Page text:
Why does your character deserve to win? Why does s/he deserve to even live? These are the questions that Donald Maass will ask you point-blank either in person at a conference or in his fabulous book How to Write the Breakout Novel. Then he'll give you the answer: because s/he is human. Human life is valuable - as humans we all innately believe that, but how easy it is for us authors to forget that as we craft these characters that we love!
If one were to take nothing else from this book - that lesson of the innate humanity of one's characters ought to be enough to revitalize one's craft. Maass doesn't stop there, however. He goes on to explain how to drive that humanity into the hearts of one's readers, how to show the pain and revelations of one's innately human character. This is why people read - they read to worry, and Maass, as a super agent for over 100 authors, many of whom are bestsellers, knows how to use that reason to a writer's advantage.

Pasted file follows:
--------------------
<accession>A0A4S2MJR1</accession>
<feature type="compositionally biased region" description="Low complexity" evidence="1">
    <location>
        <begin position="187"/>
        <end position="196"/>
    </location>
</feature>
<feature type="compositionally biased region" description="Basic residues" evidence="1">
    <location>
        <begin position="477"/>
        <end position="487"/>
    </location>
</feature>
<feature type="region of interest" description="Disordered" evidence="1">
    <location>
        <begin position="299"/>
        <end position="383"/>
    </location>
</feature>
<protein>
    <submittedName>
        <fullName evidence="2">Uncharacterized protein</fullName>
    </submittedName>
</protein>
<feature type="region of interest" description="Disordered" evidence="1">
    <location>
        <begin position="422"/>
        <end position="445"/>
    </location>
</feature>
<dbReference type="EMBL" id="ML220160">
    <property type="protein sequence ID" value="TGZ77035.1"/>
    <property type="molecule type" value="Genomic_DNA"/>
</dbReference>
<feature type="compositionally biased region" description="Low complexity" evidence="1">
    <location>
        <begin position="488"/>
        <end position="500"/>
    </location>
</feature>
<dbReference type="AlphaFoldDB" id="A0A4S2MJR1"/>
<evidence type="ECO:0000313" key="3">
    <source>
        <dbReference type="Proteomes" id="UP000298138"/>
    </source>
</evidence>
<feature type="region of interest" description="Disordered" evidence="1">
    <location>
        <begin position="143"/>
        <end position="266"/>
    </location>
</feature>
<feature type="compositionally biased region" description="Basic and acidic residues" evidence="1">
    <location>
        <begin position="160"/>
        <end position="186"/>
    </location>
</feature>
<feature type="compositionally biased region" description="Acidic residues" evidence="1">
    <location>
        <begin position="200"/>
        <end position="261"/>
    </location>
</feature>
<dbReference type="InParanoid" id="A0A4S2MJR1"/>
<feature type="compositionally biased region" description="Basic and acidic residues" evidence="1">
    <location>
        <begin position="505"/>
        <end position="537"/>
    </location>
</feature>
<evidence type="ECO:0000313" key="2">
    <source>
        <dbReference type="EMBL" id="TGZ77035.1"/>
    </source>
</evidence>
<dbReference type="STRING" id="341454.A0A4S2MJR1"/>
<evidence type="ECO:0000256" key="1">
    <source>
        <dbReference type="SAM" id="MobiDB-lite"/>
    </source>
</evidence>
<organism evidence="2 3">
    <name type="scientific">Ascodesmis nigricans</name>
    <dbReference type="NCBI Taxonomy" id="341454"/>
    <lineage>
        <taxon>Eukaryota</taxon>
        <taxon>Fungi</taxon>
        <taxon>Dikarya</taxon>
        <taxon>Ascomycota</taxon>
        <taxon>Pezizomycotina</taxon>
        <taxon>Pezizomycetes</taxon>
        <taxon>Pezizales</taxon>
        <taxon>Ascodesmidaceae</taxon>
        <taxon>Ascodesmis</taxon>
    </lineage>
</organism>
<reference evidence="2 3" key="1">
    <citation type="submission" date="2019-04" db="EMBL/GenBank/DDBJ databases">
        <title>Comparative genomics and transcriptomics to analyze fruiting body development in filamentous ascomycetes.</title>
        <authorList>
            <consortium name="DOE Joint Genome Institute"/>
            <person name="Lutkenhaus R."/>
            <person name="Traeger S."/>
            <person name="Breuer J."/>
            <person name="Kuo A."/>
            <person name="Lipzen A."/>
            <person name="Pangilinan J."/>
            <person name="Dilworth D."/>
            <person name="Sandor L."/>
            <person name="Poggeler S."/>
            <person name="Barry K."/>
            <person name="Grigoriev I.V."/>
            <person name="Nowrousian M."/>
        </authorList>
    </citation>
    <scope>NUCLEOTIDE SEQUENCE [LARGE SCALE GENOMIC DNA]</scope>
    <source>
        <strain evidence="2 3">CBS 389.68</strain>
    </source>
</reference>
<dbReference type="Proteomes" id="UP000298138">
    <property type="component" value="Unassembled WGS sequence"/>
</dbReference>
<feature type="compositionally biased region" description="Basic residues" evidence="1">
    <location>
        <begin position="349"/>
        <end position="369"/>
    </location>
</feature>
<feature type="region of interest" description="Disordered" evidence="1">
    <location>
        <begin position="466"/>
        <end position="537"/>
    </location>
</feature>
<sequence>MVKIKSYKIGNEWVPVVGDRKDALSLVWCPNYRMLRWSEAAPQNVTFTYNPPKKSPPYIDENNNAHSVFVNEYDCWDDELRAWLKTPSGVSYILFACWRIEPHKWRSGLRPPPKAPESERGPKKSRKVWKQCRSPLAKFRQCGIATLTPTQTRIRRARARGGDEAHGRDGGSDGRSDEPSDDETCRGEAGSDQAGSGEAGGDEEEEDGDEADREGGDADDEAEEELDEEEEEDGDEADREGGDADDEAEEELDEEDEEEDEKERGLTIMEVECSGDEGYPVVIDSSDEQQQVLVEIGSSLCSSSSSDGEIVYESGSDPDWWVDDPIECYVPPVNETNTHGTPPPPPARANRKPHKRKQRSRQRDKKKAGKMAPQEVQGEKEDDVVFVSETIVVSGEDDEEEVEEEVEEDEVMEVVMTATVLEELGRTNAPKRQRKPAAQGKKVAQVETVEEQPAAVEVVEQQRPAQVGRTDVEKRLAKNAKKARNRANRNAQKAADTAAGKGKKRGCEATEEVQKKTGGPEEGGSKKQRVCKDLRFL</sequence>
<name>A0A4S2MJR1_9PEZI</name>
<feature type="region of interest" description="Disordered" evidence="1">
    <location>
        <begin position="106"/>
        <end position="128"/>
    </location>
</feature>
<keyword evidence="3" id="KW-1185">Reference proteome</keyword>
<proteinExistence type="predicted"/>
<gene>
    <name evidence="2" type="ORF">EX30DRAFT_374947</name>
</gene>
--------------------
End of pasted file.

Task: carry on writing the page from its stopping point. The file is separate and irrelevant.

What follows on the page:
Beyond this, Maass discusses the trends in publishing up through the beginning of the 21st Century and how readership is changing (for more information, read his Writing 21st Century Fiction, which covers emerging genres and mash-up genres that are turning mainstream, as well as discussing the actual impact of e-readers/e-publishing). At the end of Writing the Breakout Novel, Maass gives some how-to's on selling the manuscript that you've polished to the best of your ability (and of course you only query the very best novel you can write at this moment, right?). Pitch tips, how to live if one does breakout (hint: a Porsche should not be the first purchase one makes after getting published), etc.
For the mid-list author, emerging professional, or the nearly-ready novelist, this is an incredibly handy tool for seeing into the at-times murky business of publishing and querying. I wouldn't make it a must-read for a creative writing class, but one would be wise to read this book alongside normal curriculum if one aims to make it to more mainstream bookshelves.
As always, thanks for reading. Now get back to that project.